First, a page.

Water volume Accurate bathymetry required to calculate appropriate concentration
Apply if possible when water level (volume) is lower to reduce amount of required herbicide
Water movement Needs several months of exposure to control established hydrilla – limited to use in waters with good retention capability. Under evaluation for shorter exposure requirements for herbicide combination use patterns.
Water chemistry  
Dissolved oxygen (DO) Slow acting herbicide taking several months to achieve hydrilla control
Oxygen depletion due to rapid kill and decomposition is not likely
pH, alkalinity, hardness No issues related to this tool
Nutrient content
Fairly slow acting herbicide taking several months to achieve hydrilla control
Rapid nutrient release and subsequent algae blooms not likely
Water transparency Broken down by photolysis – heavily tannin-stained waters may prolong half-life
Clearer water may accelerate plant growth, increasing control efficacy
Sediment characteristics  
Composition Not bound to clays or organics
Potential for re-suspension Does not adsorb to suspended material in tank mix water
Plant Physiology Parameters Management Considerations
Plant origin/ growth potential  
Native Control of native species under evaluation – no use patterns at this time
Non-native Control of non-native species under evaluation – no use patterns at this time
Invasive Operational use for whole-lake or large-scale hydrilla control
Controls water hyacinth via root uptake during hydrilla control – operational use under evaluation
Plant growth stage (target/non-target) Need actively growing plants for herbicide uptake
For best results, apply in late winter / early spring before hydrilla matures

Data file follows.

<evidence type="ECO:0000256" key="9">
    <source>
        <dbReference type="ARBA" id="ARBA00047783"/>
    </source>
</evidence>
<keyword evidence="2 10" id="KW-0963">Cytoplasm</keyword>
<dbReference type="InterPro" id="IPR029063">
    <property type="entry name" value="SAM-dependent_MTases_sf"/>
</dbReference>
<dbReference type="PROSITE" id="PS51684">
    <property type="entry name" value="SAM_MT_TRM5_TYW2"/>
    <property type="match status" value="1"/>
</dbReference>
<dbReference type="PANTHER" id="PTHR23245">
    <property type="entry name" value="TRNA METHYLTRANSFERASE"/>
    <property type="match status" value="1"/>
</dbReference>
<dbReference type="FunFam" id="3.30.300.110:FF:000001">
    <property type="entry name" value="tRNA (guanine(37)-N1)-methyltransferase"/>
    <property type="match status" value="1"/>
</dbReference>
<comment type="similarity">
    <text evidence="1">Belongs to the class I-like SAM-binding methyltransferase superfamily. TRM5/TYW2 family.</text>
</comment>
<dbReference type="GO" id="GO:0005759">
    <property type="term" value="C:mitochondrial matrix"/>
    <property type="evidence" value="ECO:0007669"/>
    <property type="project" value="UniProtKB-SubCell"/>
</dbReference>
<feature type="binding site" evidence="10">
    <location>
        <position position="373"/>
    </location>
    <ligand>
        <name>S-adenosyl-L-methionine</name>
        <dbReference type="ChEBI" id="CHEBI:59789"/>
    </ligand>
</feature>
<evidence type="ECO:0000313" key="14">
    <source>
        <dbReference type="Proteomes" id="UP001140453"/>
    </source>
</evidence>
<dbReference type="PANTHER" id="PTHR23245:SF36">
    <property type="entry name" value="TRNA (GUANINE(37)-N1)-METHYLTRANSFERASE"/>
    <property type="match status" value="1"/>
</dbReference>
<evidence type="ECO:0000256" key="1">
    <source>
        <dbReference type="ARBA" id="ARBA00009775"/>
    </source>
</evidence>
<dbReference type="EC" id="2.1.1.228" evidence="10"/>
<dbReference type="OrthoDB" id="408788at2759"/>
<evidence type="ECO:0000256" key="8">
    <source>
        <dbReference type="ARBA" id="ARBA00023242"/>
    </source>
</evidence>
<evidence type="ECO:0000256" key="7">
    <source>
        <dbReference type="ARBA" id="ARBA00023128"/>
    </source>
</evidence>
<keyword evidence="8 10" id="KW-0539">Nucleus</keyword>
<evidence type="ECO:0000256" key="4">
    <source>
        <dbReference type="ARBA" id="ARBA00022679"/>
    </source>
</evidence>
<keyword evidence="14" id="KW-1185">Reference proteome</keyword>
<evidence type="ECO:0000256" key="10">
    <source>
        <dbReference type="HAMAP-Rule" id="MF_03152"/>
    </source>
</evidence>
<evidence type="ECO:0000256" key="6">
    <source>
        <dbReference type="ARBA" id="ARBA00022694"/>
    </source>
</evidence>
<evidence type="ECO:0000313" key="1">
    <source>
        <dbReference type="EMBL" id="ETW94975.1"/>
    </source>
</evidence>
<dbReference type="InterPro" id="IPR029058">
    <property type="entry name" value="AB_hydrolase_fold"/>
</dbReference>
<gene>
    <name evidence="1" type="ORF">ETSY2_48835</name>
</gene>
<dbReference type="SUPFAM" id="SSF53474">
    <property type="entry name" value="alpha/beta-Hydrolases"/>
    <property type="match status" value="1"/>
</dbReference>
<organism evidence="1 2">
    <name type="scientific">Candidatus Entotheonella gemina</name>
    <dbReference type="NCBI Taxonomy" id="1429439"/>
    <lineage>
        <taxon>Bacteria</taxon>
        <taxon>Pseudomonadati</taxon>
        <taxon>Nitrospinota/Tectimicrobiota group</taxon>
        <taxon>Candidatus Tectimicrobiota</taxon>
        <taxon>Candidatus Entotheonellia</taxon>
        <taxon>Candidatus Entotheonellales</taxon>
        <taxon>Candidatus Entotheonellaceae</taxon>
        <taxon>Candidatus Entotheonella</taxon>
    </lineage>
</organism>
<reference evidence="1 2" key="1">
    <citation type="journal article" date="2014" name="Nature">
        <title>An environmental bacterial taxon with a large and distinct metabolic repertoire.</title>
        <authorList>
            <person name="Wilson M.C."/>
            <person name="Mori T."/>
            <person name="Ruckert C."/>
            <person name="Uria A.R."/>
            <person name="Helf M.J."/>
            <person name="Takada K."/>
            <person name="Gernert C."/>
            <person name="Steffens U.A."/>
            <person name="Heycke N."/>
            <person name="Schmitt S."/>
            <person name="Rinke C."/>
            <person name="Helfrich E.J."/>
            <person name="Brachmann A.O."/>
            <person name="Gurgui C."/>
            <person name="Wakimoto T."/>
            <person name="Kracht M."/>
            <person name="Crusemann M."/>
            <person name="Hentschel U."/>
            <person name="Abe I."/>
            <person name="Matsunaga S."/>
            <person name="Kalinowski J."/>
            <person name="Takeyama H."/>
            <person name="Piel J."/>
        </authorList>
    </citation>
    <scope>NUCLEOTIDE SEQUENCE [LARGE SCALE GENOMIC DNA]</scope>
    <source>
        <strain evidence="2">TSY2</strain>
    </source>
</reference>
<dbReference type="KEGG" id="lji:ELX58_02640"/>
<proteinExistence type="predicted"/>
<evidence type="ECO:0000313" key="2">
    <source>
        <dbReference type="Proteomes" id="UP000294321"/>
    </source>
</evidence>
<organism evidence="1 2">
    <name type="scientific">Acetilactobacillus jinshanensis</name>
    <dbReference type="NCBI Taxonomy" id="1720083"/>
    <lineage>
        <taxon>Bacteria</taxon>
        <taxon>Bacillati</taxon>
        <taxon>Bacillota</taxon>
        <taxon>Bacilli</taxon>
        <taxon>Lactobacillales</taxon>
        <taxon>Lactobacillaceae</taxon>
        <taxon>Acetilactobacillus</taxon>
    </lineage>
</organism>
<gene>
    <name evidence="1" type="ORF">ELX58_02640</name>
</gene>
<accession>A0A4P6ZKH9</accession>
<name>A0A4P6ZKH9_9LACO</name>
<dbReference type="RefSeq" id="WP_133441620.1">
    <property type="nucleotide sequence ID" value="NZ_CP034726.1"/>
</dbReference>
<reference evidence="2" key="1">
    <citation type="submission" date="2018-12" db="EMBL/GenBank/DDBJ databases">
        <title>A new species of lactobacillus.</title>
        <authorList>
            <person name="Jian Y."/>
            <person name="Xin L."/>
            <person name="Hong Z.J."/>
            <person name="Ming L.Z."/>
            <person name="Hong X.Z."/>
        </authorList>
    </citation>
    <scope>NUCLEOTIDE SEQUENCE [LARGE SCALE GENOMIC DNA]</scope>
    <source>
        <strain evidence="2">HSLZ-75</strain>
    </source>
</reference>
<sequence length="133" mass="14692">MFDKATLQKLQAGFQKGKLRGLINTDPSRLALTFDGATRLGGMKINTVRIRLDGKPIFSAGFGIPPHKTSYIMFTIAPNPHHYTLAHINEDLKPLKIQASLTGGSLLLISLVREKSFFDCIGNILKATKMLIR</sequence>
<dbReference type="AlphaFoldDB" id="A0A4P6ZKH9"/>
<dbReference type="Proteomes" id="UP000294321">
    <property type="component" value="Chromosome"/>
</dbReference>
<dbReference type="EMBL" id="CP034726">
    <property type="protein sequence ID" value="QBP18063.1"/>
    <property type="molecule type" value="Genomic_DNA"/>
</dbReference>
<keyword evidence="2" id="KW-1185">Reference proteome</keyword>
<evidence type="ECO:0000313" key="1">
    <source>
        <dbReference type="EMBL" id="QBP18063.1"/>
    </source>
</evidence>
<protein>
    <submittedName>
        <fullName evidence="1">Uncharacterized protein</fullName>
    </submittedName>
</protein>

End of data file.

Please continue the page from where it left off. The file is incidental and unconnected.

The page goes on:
Lower rates may be applicable for young actively growing plants
Plant susceptibility (target/non-target)
Current use pattern in FL is for hydrilla control only
More effective on immature and actively growing hydrilla
Topramezone rates of 25-40 ppb depending on site and level of plant maturity
Higher rates may be necessary to control mature hydrilla or in warmer waters
Potential for regrowth (target/non-target) Longer term control when applied to actively growing immature hydrilla
Seasonal control of some native submersed plants such as Illinois pondweed (Potamogeton illinoensis)
May temporarily impact American lotus (Nelumbo americana)
Minimize native plant impacts by applying when native plants are dormant
Climate Parameters Management Considerations
Weather Daily
Apply when wave action is low
Apply in late winter / early spring when hydrilla is actively growing and generally has lower carbohydrate reserves; therefore, control may be more thorough
Apply to flow-through reservoirs during drier periods when flushing rainfalls are less likely
Light intensity Broken down by photolysis – higher light intensity may accelerate breakdown
Lower light intensity may prolong half-life and inhibit hydrilla 's ability to regrow and recover
Water temperature Apply when water temperatures are generally above 50o F to ensure active hydrilla growth

Table D: Other Parameters

Parameter Management Considerations
Cost No generics available
Anticipated Control Amount  
Spatial Systemic herbicide requiring 60-120 days of contact for hydrilla control
Apply to entire waterbody or large block of hydrilla in protected waters
Duration Provides annual hydrilla control (12+ months) when applied alone with several months of exposure
Better efficacy during cooler weather – late winter or early spring
More herbicide uptake in actively growing hydrilla – more thorough control
Time to Achieve Control Slow-acting systemic – may take 60-120+ days to control target plants
Contractor/Equipment Apply via subsurface injections by boat